On December 19, Congress president Sonia Gandhi, vice president Rahul Gandhi, treasurer Motilal Vora, senior leader Oscar Fernandes, and two friends of the Gandhi family, Suman Dubey and Sam Pitroda, appeared before a judge of the Delhi District Court to answer to the charge of having cheated and misappropriated funds to the tune of Rs 90.25 crore, to acquire the ownership of a defunct daily newspaper, the National Herald.
Their arraignment had all the makings of a nautanki: Large contingents from both the BJP and the Congress besieged the premises and shouted slogans at each other. Surrounded by a swarm of security police, the Gandhis and other ‘accused’ entered the courthouse at 2.47pm. With them, to furnish bail for Sonia, came Manmohan Singh, the former prime minister of India. The magistrate took up the case at 3pm; the ‘accused’ were granted unconditional bail; another date was set for February 20. They walked out of the courtroom at 3.05. Both sides declared it a victory.
In the excitement no one paused to ask whether Subramaniam Swamy’s petition should have been admitted by the district court and the admission affirmed by the high court, in the first place. For a cursory examination shows that there was not even a shred of justification for admitting it, and that it is Swamy, not the Gandhis, who should be in the dock for framing false and malicious charges and wasting the court’s precious time.
As president of the Congress, Sonia Gandhi has every right to revive the National Herald, for the paper had been founded by Pandit Jawaharlal Nehru in 1937 with the express purpose of “reflecting the policy and principles of the Indian National Congress”. It got off to a flying start in 1937 but never fully recovered from the blow it received when the British banned it in 1942 for supporting the Quit India Movement. By the time the ban was lifted in 1945, the British were on their way out and Pandit Nehru and other senior leaders, who used to write for it regularly before 1942, were preoccupied with the transition.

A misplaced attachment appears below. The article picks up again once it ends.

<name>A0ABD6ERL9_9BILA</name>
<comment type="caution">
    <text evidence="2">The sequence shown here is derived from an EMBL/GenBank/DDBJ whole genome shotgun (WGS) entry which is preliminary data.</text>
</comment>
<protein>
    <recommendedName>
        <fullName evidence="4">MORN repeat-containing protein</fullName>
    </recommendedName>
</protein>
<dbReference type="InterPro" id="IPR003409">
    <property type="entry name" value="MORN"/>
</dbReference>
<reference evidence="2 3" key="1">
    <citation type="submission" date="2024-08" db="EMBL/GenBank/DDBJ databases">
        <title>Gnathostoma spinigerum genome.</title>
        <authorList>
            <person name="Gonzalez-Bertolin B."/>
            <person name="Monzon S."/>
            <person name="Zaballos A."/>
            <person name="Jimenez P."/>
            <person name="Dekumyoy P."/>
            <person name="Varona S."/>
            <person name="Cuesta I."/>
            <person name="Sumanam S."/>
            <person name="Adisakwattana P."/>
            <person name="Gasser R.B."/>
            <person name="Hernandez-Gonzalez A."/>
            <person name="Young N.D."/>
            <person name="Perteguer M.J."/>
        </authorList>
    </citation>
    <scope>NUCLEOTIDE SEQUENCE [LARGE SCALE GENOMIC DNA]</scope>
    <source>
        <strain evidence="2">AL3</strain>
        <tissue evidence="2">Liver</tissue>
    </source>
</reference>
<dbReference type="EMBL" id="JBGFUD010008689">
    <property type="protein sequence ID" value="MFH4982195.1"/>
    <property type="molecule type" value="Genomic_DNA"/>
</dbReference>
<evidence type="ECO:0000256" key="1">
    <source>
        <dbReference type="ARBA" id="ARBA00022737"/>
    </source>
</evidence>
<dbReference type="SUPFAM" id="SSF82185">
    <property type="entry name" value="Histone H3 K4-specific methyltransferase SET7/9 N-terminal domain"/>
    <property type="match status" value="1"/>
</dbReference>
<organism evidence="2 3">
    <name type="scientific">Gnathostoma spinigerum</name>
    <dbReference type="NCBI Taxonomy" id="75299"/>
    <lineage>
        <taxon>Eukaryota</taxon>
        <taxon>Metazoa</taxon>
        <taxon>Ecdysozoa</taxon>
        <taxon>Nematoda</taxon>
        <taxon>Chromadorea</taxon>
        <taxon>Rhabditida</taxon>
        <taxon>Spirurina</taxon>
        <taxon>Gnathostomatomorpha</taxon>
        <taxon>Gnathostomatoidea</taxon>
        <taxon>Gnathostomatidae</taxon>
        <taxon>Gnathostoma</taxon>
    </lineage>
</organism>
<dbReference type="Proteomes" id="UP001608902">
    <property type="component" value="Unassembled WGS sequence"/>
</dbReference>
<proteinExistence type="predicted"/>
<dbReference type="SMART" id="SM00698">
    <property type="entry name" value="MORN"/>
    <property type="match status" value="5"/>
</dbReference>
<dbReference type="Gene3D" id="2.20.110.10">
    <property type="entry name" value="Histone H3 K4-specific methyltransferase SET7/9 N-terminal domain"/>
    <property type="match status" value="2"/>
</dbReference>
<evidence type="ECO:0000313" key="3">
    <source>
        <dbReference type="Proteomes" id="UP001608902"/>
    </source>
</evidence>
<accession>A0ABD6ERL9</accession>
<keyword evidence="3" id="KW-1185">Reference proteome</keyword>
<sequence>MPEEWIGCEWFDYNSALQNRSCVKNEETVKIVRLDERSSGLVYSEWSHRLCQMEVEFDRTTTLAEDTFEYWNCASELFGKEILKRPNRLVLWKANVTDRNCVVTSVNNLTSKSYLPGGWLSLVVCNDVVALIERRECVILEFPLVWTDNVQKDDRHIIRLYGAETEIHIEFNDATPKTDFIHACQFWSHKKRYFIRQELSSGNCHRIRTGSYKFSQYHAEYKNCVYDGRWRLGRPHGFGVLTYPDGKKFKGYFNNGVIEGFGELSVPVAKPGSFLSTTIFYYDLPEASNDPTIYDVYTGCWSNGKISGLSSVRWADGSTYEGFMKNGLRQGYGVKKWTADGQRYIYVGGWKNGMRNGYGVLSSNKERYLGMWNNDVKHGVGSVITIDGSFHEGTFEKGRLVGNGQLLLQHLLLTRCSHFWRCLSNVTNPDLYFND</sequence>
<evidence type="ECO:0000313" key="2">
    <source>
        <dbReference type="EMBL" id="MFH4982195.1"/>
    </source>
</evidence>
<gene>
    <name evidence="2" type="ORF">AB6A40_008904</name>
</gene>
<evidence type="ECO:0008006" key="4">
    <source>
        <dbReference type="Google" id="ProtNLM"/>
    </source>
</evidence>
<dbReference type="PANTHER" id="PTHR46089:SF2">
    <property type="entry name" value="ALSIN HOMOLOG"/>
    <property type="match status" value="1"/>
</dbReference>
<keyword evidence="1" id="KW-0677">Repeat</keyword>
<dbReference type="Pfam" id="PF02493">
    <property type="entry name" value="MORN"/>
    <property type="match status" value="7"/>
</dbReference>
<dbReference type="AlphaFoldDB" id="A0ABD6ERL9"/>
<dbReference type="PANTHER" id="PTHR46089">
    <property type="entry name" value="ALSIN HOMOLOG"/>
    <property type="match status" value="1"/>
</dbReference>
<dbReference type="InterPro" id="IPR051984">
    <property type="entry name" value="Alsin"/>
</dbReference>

The death blow came when, in the mid-seventies, other large publications began to underprice their newspapers and make good the loss by increasing their revenues from advertising. Within a decade this had forced scores of independent newspapers all over the country to close down.
From then on the National Herald became entirely dependent on annual handouts from the Congress party. In 2008, when these losses had mounted to Rs 50 crore, Sonia Gandhi decided to call it a day and shut down the paper. Provident fund, voluntary retirement, and other minor closure raised the figure to Rs 90.25 crore.
By this time, almost every other political party in the country had its own newspaper or channel. So, in 2012, the Congress decided to revive the National Herald. Given the value of brand recognition, this made sense, but the National Herald was technically owned by Associated Journals Limited (AJL), an unlisted company set up under a 1913 Act with GD Birla, several Tata trusts and a number of well-wishers were among its shareholders. And AJL could not raise a paisa as it had an ocean of debt on its balance sheet.